November 19, 2012

You can thank Adrian Tomine for transmitting your emotions so perfectly. The New York-based illustrator has been churning out hit after hit of New Yorker covers, ones that capture a singular  “New York moment”—whether it’s his first cover of a boy and a girl reading the same book and looking at each other in separate subways cars, or a more recent one where residents are casually taking in an outdoor movie screening in Brooklyn. People feel connected when they look at Tomine’s work because they understand what it emits: a whimsical yet sober look at the daily malaise that is living in this complicated city. Tomine has just released a new book called New York Drawings, a compilation of all of his illustrations with notes from the artist himself.

Tomine, who was born in Sacramento, has also gained popularity for his Optic Nerve comic series. Published by Drawn and Quarterly, they have gained a pretty solid cult following among young readers. Tomine says he gains inspiration from very personal experiences—especially an upsetting past full of constant moving because of his parents’ divorce. “I think if you talk to most cartoonists, you’ll find that they had some kind of a tumultuous or unpredictable period in their childhood, and in various ways, that led them to cartooning,” he says. “Drawing comics is a very orderly, controllable way of interpreting life, and it’s something you can do almost anywhere, without relying on expensive equipment or the participation of others.”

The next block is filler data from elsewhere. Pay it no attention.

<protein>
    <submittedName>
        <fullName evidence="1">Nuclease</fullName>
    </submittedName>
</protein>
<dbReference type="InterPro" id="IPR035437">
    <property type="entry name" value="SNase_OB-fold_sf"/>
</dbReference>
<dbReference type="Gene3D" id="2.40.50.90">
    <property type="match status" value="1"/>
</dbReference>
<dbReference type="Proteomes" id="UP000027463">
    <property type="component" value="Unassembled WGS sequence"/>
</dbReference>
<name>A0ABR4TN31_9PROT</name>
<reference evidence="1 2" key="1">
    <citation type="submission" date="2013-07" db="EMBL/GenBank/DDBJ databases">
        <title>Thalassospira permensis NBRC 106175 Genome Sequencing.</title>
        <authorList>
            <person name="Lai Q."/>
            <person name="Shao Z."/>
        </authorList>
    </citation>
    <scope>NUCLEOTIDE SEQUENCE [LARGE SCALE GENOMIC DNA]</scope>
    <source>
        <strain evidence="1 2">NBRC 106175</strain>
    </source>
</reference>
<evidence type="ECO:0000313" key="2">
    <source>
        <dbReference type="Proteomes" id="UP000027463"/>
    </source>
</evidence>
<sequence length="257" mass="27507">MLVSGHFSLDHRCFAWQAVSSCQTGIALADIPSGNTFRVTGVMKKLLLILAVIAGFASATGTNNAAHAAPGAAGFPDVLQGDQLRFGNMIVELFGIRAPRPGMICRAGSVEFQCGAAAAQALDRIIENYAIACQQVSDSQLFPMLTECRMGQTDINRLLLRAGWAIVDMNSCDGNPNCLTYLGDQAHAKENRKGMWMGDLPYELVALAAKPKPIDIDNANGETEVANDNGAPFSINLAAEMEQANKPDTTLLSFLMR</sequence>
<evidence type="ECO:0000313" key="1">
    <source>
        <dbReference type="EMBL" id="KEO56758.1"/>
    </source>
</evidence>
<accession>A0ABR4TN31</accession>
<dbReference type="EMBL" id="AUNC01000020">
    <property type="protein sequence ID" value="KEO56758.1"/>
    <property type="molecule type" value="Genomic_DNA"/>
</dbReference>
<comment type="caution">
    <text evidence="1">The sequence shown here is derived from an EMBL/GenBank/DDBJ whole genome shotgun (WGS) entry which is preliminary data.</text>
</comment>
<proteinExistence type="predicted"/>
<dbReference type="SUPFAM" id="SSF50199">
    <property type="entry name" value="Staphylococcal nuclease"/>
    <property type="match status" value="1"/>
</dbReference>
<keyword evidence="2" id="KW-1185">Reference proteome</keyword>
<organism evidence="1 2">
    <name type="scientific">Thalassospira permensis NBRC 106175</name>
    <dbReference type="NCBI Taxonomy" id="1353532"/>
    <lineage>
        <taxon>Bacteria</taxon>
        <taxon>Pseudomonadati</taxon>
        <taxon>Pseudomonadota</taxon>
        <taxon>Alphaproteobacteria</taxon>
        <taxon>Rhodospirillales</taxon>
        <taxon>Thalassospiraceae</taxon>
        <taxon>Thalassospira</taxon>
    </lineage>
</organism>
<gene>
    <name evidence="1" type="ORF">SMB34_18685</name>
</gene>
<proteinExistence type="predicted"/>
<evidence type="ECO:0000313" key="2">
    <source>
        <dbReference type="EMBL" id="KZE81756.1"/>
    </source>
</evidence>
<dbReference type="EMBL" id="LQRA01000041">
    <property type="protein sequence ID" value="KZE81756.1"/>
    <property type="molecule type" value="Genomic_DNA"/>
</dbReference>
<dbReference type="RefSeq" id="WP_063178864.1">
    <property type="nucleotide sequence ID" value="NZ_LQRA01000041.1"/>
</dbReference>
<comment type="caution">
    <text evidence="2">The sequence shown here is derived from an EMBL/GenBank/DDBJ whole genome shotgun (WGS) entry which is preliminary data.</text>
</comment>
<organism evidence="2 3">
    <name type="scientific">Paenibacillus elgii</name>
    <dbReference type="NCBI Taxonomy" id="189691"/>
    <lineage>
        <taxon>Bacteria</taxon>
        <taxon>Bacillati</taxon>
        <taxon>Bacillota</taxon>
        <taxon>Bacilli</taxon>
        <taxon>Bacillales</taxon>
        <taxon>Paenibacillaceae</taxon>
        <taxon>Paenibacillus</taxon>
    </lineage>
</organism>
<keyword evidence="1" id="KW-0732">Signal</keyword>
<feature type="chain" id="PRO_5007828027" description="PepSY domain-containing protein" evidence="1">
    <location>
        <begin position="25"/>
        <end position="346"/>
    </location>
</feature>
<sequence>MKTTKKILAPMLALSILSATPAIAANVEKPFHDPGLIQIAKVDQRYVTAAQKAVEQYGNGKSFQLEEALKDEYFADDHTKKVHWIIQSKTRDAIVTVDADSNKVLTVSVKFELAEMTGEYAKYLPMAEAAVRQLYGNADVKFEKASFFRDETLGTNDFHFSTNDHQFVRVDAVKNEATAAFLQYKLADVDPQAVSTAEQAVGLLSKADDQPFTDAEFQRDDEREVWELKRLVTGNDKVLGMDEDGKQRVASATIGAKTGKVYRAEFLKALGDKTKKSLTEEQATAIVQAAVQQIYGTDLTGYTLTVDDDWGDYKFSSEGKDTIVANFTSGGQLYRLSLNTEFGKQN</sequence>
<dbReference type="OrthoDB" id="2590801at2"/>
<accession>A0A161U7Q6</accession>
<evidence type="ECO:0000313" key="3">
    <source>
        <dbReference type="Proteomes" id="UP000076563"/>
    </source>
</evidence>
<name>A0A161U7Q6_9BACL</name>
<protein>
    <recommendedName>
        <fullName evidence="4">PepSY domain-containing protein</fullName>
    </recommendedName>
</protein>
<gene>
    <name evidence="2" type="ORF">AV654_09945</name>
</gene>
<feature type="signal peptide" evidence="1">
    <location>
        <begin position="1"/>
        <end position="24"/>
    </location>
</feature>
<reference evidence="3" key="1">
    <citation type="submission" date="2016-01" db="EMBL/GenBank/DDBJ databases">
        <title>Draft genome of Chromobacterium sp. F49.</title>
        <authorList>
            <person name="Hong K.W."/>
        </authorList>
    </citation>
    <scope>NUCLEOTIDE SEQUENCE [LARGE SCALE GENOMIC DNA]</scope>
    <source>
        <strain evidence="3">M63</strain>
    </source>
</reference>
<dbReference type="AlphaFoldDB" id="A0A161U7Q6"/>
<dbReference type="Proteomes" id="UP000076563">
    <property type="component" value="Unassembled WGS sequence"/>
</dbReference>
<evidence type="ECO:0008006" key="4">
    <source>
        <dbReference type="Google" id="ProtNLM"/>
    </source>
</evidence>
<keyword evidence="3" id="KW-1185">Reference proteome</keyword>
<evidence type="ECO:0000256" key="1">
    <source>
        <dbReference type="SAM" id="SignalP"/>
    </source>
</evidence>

His conceptual process is somewhat lackadaisical, a sign of his natural born gifts as an illustrator. For the New Yorker covers, he’s given a central theme, like “books” or “summer,” and is then asked to create a cover that encompasses that idea. “I do try to have a consistent element of capturing the details and nuances of the city,” he says. “’[But] I’m mostly a pretty concrete thinker, and any kind of perceived theme is probably transmitted unwittingly.”

Tomine’s mind is always responding. For his most recent cover—a man traversing the floods of Sandy with a flashlight in search of a polling place—he gained the inspiration spontaneously. He originally had a different cover lined up, but following the storm, he says he couldn’t pass up the opportunity to comment on its ironic collison with the election. “That thought process unfolded without any consideration of making an illustration,” Tomine says. “I was just watching all the damage and chaos unfold, and I started thinking about how it might affect the election.”

With Tomine’s popularity on a steady incline, he says he has future plans to release a new issue of Optic Nerve, along with other issues, which will eventually be compiled into a book of short stories. “I went in with no concept of any kind of over-arching theme or organizing principle,” says Tomine. “But as usual, it seems like something is emerging, so I’m just going with it.”

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